28 September – 2 November 2013
|Deutschland, Deutschland über alles, über alles in der Welt (Diese Kriegsverletzten)From here.|
Engrossing (pardon the pun).
“Did he go straight to the vice, not passing go?” asked a visitor while I was there. I was surprised: I hadn’t thought the images depicted vice at all, if by that we mean a criminal underworld.
Although every image is in some way sordid, surely this is supposed to be holding a mirror to the Weimar Republic, and more indirectly, to ourselves? I thought Richard Nagy must have intentionally framed one of the entrances with mirrors, so that we could see the grotesques were also us.
The first image I saw in this small but well-stocked exhibition is of a rich couple walking past a beggar, hand outstretched. You feel their dog is better fed and treated than he is.
Again, if the curators didn’t intend this striking image to be so prominent, then it is a happy chance. Their gallery is in the heart of Mayfair; the image's topicality should be obvious enough.
It's perhaps too easy to create stories, morality tales, out of these sickly images.
Here, a man with a knife follows a woman looking nervously back. There, a possible transvestite couple stand outside a bar, ignoring the stabbed corpse behind them.
Suggestively, a man in sailor suit follows the arse of another man, whose body is leaving the picture. Another image shows a prostitute unself-conscious in front of her sailor-suited young son.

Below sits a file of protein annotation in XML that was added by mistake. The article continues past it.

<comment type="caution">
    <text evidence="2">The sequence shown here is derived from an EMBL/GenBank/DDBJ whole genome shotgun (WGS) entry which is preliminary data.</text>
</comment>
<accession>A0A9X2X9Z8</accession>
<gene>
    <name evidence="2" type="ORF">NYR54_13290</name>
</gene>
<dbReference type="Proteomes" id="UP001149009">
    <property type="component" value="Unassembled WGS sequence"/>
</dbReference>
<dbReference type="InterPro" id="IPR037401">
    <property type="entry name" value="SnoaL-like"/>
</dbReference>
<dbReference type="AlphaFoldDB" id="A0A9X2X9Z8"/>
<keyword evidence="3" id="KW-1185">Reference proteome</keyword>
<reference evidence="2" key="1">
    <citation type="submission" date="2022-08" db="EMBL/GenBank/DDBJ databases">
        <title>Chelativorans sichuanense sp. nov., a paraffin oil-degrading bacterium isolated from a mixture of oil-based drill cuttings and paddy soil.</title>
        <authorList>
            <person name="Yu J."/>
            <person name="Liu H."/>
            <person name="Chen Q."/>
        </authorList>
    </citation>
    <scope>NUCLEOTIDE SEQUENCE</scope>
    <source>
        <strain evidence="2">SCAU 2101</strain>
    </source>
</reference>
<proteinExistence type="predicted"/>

Although presumably created in berlin, Grosz is determinedly international: the French tricolour reappears on a castle in several images, and activities take place outside a ‘café’ or a ‘bar’.
A skeletal avatar of war looks cold and in need of a hug, despite standing over a pile of corpses.
As if to reject claims that Grosz lacked technique, the exhibition depicts a variety of styles. Sometimes his watercolours look like they are imitating children’s paintings. Other times, he is deftly imitating the drawing style of the Old Masters. When he does the former, I suppose we’re to wonder about the effect of our horrific society on our children’s imaginations. When he does the latter, I suppose we’re to recognise the ancient tradition of prostitution and the commodification of women’s bodies.
The only oil painting on display is influenced by cubism, though it a clear retains a political subtext, with the name of the power company AEG prominent.
Cubism attempts to dislodge the Western post-Renaissance tradition of a single perspective, but I believe the early cubists weren’t overtly political. Grosz certainly is, and all of his works seem influenced by cubism, but all his additional perspectives show the same thing: rampant inequality.
Picasso’s Guernica, much later, is a more successful example of political cubism, for its many perspectives on brutality and carnage also convey a desperate desire for things to be otherwise, a humanising aspect missing from even the best of Grosz.
If this exhibition is representative, the artist’s devastating misanthropy is a hard limit on his achievement.